Several community groups have joined forces to press the Baker administration to reduce the number of people incarcerated in Massachusetts to limit the risk and spread of the coronavirus among prisoners and correctional officers. The groups outlined a 10-point plan to shrink incarceration and help with social distancing behind bars.
Massachusetts Public Health Association Executive Director Carlene Pavlos said social distancing is impossible in correctional settings and urgent action is needed to release inmates. She said several other governors have taken such steps, and Gov. Charlie Baker should take action. Pavlos said her group has written to the Republican governor about this but has not received a response.
The 10-point plan released Tuesday included steps such as granting parole to some who are within six months of their parole date; using clemency powers to release medically vulnerable prisoners; and improving housing resources for those released. The groups argued letting out more people from correctional settings would protect both those incarcerated and correctional officers.
"The release of prisoners is the only way to stem the public health emergency that's facing our prisoners, those that are incarcerated," said Rev. David Lewis, with the Mount Calvary Baptist Church and a board member of the Pioneer Valley Project, a group that advocates for disadvantaged communities. "Social distancing is impossible to do in prisons, and infections are spreading dangerously fast."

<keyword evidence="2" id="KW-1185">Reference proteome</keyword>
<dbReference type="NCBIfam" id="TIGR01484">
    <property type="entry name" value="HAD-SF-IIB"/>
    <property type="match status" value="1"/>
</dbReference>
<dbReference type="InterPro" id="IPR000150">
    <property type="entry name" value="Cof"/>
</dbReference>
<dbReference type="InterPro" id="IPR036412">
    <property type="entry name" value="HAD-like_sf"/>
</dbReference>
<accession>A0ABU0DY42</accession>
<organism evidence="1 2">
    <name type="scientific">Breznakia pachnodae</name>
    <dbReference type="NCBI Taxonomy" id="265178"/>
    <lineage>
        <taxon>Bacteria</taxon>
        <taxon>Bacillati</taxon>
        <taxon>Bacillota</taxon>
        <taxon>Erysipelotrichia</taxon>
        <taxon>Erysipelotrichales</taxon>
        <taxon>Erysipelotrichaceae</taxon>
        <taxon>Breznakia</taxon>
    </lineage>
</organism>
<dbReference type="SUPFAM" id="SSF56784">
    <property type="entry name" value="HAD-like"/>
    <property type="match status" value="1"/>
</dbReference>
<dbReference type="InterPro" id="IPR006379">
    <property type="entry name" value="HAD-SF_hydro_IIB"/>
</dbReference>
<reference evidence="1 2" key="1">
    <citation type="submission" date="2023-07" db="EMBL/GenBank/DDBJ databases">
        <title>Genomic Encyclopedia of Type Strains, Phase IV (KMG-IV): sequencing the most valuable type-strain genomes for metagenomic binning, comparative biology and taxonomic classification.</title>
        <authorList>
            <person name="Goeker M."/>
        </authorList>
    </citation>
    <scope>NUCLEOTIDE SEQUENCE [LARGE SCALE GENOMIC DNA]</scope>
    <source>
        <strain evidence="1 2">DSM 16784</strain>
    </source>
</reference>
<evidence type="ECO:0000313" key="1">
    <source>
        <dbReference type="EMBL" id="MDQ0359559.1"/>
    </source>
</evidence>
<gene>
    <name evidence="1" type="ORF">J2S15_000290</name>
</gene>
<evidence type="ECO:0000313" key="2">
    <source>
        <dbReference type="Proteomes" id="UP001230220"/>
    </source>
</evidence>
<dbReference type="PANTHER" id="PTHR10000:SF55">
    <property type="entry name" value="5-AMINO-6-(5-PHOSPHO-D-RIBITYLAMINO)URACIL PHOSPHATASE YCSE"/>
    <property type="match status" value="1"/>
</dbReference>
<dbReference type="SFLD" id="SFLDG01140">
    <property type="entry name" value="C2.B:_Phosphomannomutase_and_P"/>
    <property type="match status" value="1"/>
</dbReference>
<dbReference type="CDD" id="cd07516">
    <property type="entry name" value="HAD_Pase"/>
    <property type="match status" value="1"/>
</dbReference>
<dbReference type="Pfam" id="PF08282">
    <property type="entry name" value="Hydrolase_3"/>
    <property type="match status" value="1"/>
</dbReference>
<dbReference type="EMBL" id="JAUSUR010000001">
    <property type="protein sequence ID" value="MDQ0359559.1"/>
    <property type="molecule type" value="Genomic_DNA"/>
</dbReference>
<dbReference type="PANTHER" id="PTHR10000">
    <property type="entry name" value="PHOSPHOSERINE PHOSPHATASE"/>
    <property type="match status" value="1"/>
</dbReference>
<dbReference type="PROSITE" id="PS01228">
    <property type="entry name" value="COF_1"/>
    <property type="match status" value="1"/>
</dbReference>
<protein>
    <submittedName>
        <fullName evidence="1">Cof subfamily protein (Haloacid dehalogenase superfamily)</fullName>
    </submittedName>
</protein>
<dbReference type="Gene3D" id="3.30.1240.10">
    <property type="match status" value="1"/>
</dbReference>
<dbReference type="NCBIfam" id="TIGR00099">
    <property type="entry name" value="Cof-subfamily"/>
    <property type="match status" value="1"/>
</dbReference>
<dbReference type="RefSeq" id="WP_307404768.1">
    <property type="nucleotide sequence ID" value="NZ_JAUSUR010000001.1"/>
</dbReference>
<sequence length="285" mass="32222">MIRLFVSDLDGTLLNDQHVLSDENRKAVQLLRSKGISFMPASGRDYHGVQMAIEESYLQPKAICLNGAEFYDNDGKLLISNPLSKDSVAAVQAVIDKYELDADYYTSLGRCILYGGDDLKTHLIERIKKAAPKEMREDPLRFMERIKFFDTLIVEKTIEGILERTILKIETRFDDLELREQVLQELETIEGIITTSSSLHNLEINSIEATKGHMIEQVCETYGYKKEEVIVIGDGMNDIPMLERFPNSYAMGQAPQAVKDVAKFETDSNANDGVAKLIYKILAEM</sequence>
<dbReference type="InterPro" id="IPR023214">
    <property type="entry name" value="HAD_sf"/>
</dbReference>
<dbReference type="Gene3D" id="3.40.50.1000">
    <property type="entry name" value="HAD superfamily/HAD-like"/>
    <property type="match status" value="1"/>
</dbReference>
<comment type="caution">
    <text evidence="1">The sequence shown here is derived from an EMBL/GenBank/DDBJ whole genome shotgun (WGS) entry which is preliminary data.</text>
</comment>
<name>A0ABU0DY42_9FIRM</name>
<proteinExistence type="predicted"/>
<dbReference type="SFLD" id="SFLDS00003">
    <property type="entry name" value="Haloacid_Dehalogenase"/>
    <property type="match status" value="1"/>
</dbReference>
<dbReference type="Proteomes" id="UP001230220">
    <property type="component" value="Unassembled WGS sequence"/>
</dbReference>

The state Supreme Judicial Court last month ruled that some prisoners are eligible to seek release, such as those awaiting trial and those held on some parole and probation violations. The SJC ordered that weekly reports be compiled to show how the virus is affecting jails and prisons. The reports do not list the number of COVID-19 deaths.
"Social distancing is impossible to do in prisons, and infections are spreading dangerously fast."Rev. David Lewis
The latest SJC report issued Tuesday shows that more than 1,100 Massachusetts prisoners have been released over the past five weeks from jails and prisons. The report also shows that some 3,200 prisoners have been tested for the coronavirus and more than 500 are positive.
"State criminal justice agencies will continue to protect public health and public safety, review each case on its merits, and work with our partners and stakeholders as we confront this unprecedented global health crisis,” a spokesperson for the Executive Office of Public Safety and Security said in a statement Tuesday.
The Department of Correction reported a big jump in the number of prisoners tested — more than 2,700 in total — since April 5. That's in comparison to 1,200 prisoners tested, according to last week's report. Most of the increase in testing occurred at three DOC facilities: Bridgewater State Hospital, MCI-Shirley and the Old Colony Correctional Center.
It's not clear why the SJC report does not include prisoner deaths. The special master appointed by the SJC to compile the report said the court did not order that the reports include the number of deaths. Of the eight prisoner COVID-19 deaths reported in Massachusetts, five were at the Massachusetts Treatment Center in Bridgewater, two were at MCI-Shirley and one at the Essex County jail.